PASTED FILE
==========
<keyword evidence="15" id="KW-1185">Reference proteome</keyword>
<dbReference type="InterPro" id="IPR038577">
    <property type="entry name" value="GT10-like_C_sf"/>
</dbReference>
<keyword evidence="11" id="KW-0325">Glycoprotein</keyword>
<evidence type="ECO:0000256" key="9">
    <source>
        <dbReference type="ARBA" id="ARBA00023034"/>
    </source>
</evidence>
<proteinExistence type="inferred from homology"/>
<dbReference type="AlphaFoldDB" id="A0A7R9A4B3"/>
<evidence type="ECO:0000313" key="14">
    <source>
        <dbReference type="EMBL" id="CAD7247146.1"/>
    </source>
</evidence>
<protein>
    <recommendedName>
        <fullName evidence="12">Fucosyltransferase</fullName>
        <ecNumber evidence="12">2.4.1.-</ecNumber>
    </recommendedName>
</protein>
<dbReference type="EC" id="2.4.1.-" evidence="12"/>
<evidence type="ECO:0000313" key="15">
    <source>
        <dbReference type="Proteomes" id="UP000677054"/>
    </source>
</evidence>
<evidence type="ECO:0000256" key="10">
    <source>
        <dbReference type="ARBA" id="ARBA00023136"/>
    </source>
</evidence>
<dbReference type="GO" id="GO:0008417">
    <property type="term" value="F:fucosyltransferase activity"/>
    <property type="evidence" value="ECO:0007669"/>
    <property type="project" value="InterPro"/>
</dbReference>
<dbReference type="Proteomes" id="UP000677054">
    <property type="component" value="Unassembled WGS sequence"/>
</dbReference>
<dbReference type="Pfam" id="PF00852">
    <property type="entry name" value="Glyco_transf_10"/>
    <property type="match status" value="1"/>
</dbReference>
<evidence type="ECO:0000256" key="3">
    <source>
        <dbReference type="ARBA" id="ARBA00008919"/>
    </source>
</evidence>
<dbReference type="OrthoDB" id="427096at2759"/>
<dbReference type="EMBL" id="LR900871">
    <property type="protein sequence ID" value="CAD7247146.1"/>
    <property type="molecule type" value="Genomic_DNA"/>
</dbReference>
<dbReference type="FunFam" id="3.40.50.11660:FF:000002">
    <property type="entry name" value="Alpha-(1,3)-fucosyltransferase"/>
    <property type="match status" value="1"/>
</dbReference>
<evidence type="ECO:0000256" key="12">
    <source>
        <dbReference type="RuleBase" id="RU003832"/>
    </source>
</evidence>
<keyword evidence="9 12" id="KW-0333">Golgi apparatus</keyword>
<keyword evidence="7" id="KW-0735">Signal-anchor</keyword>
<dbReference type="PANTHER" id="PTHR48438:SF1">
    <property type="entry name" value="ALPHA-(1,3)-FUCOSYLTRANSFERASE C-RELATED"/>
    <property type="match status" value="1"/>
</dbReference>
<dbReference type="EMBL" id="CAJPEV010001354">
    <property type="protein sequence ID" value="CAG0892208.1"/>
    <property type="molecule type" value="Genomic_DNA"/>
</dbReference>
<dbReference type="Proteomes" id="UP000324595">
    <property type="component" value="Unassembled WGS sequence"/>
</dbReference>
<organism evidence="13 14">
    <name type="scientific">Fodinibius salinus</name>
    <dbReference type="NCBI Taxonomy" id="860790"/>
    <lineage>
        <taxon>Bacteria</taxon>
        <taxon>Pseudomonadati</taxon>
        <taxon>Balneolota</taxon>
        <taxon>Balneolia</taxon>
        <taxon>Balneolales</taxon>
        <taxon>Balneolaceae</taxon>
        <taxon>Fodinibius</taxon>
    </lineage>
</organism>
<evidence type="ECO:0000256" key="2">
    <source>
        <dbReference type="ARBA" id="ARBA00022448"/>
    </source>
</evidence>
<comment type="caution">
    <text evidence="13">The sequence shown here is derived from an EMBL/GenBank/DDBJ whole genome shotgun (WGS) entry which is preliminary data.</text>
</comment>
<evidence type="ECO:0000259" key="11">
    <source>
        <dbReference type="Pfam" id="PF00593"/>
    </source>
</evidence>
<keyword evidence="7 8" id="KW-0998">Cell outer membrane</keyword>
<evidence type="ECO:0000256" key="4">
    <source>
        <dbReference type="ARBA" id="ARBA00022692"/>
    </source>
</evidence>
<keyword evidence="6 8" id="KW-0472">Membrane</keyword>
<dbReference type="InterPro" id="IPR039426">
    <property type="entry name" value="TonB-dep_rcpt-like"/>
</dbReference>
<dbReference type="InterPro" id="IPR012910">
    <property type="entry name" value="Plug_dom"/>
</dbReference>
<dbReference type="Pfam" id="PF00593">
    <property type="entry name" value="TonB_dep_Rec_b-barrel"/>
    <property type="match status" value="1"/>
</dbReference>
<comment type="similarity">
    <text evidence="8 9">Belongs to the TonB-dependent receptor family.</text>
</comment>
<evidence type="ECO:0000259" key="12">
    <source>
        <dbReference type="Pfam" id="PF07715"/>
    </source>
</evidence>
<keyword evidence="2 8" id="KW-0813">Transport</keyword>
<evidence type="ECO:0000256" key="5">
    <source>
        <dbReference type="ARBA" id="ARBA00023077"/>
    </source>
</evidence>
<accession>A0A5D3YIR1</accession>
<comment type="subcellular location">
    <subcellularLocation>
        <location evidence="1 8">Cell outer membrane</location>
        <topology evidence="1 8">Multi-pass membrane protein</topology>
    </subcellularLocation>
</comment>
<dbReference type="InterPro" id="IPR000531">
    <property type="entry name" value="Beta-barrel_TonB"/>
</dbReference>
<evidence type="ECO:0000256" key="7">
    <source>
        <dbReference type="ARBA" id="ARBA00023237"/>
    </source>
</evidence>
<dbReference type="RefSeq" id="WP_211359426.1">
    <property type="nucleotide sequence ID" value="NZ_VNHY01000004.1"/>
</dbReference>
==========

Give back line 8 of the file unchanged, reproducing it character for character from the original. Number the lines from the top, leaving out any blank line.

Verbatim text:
        <dbReference type="ARBA" id="ARBA00023034"/>